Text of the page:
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“North Charleston police officers responded to Trader World Gun Shop on Cross County Road around 5 p.m. Monday and located a victim suffering from a gunshot wound,” South Carolina’s reports. “According to witnesses at the gun range, Patteron was shooting on a lane when he stopped to inspect the weapon. He turned the handgun toward himself when it discharged, striking him. Patterson was taken to MUSC where he died a short time later.” Obviously, the gun didn’t discharge itself . . .

Truth be told—as it rarely is after a fatal negligent discharge—Patterson shot himself. He violated at least two of Col. Jeff Cooper’s gun safety rules.

Here’s the thing: Patterson was in a relatively low-stress environment. The odds of a negligent discharge increase arithmetically in a high-stress defensive gun use (DGU). “Keep your finger off the trigger until your sights are on the target” still applies when your life is at stake, only more so.

Always maintain rigorous trigger discipline, especially when training. And again, practice aiming your gun at the target and NOT firing. The life you save during a DGU could be your own. Or someone else’s—who wasn’t as much of a lethal threat as you first thought. [h/t to JeffD]

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    • Just what I thought to Mr. Leghorn, rare but not implausible… what other reason could one have for turning a loaded firearm towards your most prized possession (Yourself), absent mental defect.

      • No stoppage is a reason for pointing a loaded firearm at yourself.

        Story once told to me by an officer in the Reserves: Range practice with SMGs. One soldier has a stoppage and immediately inverts the weapon and looks down the barrel. A precariously positioned casing was the only thing keeping the bolt from coming forward and firing. RSO just about shat.

  1. I’m thinking ‘hangfire’ and he did everything wrong in response.

    Edit: Nick beat me to it. Is anyone else having issues with TTAG comments not updating in a timely manner on a page refresh?

    2nd Edit: Must also acknowledge Foghorn’s expertise in matters regarding “hen’s teeth”.

    • Can’t tell from the fact on hand, but suicides at ranges are surprisingly common. Especially public ranges where people can come in a rent time.

      • Which is why many of the ranges with rentals have a “no solo renters unless they also have their own gun already”

  2. Such a sad story.
    This is precisely why I no longer go to public ranges. You cannot trust the general public to practice gun safety.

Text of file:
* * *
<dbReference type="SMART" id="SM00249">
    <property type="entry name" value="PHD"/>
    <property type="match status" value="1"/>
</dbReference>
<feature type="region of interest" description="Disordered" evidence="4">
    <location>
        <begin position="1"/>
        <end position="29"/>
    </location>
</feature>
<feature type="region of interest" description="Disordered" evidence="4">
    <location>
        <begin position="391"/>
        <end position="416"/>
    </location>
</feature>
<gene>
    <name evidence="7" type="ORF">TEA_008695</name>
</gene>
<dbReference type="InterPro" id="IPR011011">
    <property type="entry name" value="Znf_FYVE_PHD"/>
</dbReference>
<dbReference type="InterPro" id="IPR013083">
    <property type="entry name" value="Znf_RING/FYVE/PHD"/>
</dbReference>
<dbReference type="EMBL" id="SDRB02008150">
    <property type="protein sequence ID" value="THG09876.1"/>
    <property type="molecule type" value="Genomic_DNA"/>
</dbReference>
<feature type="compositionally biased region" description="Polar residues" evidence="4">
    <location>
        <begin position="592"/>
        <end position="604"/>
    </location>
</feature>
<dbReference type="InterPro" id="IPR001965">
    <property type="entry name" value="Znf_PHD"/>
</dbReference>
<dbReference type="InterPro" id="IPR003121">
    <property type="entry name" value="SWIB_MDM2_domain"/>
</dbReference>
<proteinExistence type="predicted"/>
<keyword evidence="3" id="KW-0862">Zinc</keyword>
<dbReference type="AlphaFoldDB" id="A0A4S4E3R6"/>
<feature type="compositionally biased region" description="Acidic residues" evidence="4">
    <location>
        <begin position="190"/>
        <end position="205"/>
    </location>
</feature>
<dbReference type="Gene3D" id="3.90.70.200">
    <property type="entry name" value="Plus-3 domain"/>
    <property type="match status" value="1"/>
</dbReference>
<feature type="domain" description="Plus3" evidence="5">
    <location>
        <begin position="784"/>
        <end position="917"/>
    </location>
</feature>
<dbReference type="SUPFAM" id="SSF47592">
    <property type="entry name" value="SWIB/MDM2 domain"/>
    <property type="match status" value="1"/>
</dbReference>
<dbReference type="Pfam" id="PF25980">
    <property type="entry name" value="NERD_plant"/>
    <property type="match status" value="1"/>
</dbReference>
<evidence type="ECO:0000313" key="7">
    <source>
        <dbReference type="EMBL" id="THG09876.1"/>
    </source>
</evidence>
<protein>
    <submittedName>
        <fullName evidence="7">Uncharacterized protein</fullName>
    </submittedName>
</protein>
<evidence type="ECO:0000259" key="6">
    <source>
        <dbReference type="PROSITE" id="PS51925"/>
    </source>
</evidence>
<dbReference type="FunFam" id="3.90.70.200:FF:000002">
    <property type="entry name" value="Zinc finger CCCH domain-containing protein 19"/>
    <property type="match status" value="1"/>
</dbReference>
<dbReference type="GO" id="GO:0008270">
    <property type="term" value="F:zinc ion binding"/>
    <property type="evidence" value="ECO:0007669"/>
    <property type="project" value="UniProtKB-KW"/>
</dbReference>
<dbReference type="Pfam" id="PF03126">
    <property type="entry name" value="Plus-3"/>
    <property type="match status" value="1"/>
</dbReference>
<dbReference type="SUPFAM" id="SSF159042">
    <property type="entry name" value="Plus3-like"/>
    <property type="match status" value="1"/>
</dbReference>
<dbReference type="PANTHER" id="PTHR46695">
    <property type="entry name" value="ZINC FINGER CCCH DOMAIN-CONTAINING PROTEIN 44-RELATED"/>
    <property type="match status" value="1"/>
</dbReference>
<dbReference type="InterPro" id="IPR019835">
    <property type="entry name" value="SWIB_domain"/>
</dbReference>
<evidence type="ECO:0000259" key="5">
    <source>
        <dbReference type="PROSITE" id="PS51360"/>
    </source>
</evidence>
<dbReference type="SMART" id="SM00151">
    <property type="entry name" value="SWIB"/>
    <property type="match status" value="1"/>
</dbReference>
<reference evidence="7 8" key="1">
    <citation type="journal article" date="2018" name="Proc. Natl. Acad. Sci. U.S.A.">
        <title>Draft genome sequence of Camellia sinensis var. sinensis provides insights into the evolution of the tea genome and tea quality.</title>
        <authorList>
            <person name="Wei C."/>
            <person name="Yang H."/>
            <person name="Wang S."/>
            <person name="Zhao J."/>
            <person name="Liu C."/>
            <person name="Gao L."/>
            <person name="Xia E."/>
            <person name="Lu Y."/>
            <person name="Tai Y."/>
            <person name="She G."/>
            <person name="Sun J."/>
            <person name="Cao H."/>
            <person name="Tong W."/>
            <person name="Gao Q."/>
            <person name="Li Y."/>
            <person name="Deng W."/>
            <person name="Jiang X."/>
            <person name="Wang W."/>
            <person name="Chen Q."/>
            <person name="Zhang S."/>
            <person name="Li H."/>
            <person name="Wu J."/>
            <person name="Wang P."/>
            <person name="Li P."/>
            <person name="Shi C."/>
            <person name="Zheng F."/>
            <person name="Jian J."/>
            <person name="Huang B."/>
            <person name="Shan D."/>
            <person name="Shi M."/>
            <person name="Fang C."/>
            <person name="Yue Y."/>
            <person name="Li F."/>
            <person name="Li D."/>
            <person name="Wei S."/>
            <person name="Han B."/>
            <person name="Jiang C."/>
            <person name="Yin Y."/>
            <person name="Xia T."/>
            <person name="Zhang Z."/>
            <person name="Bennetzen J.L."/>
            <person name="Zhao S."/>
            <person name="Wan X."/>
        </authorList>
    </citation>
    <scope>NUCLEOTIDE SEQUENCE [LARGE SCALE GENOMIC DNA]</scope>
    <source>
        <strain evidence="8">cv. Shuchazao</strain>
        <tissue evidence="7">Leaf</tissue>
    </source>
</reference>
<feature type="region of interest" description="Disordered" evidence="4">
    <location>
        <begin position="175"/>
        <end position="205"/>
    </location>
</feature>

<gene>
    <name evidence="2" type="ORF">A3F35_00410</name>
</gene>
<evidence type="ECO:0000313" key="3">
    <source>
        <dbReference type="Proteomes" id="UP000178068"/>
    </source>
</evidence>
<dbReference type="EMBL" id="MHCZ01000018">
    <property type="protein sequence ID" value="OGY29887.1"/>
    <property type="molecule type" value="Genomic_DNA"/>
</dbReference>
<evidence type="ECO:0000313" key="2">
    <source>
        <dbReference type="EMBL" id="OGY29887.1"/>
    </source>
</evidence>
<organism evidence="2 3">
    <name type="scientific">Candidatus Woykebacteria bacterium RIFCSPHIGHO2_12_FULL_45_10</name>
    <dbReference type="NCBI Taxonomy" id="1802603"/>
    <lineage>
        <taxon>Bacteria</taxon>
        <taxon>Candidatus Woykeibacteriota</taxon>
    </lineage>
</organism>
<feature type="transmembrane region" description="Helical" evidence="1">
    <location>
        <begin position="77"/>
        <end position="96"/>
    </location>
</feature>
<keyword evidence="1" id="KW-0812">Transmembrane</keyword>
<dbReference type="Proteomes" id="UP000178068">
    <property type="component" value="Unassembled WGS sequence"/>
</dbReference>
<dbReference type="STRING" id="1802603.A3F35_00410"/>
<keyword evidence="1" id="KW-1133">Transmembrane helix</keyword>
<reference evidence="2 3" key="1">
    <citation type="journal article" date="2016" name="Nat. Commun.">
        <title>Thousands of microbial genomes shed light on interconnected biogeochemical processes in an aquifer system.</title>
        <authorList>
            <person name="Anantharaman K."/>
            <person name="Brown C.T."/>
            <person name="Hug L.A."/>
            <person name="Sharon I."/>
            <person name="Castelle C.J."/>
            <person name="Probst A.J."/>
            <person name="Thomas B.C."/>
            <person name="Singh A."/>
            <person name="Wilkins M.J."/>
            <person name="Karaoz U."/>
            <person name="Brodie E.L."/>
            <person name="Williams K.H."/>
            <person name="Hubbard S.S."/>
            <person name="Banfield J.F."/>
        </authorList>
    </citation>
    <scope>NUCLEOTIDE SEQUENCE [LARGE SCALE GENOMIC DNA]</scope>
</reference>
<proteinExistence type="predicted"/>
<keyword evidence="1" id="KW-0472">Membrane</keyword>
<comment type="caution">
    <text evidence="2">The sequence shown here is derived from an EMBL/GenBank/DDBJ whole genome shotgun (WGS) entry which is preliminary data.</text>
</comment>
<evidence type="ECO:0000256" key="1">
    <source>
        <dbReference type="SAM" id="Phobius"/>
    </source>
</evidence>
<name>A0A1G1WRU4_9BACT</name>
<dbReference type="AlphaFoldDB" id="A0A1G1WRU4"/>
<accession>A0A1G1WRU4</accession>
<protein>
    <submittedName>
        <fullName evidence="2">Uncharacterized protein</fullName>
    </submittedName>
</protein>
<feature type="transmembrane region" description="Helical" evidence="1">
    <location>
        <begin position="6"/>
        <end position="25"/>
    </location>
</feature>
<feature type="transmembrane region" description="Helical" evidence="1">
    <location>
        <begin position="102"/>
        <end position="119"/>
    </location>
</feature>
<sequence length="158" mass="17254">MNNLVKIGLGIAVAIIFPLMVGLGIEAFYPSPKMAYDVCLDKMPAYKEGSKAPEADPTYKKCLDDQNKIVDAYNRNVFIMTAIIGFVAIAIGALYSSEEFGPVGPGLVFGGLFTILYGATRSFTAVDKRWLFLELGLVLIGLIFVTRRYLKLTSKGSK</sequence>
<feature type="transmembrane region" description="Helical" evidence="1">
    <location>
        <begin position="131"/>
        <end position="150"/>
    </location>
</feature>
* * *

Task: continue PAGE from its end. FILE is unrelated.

The last time I went (two years ago) my 10 year old son’s head was covered TWICE by some wanna be gansta. No thanks. Now all of our practice is done out in the country.

  3. I don’t understand why people frequent public ranges where safety is an issue. You wouldn’t let anyone point a loaded gun at you anywhere else, so why go to a range where you will get lasered by incompetent shooters?????????

    • The pro-2a movement is becoming a victim of its own success. As more and more people get involved in shooting, the average competency/intelligence of a randomly sampled shooter (such as the one you’d find at your local public range) converges on the mean (Central Limit Theorem), which, as democracy has shown us, is pretty darn low.

      more people with guns = more idiots with guns (and more justified DGUs, safer streets, more freedom, etc. but that’s not what I’m getting at here)

      So what can we do? Bring up the mean. And that means educate, educate, educate. Don’t be shy about pointing out gun safety mistakes. Post Col. Cooper’s rules at your shop, your range, etc. Tell stories. Chastise people. Heck, even argue with them (off the range). Who knows, your efforts might literally save a life. Nobody will thank you for being the ‘safety nanny’ or ‘all uptight’ or what have you, but its The Right Thing To Do(tm).

      • Yes. I had to yell at someone this past weekend for pointing a cocked revolver at her foot with her finger on the trigger.

        We hesitate to call people out when they break the rules – out of politeness or fear of confrontation – but it needs to be done.

    • Everybody is a range officer. Everybody is a range officer. Everybody is a range officer.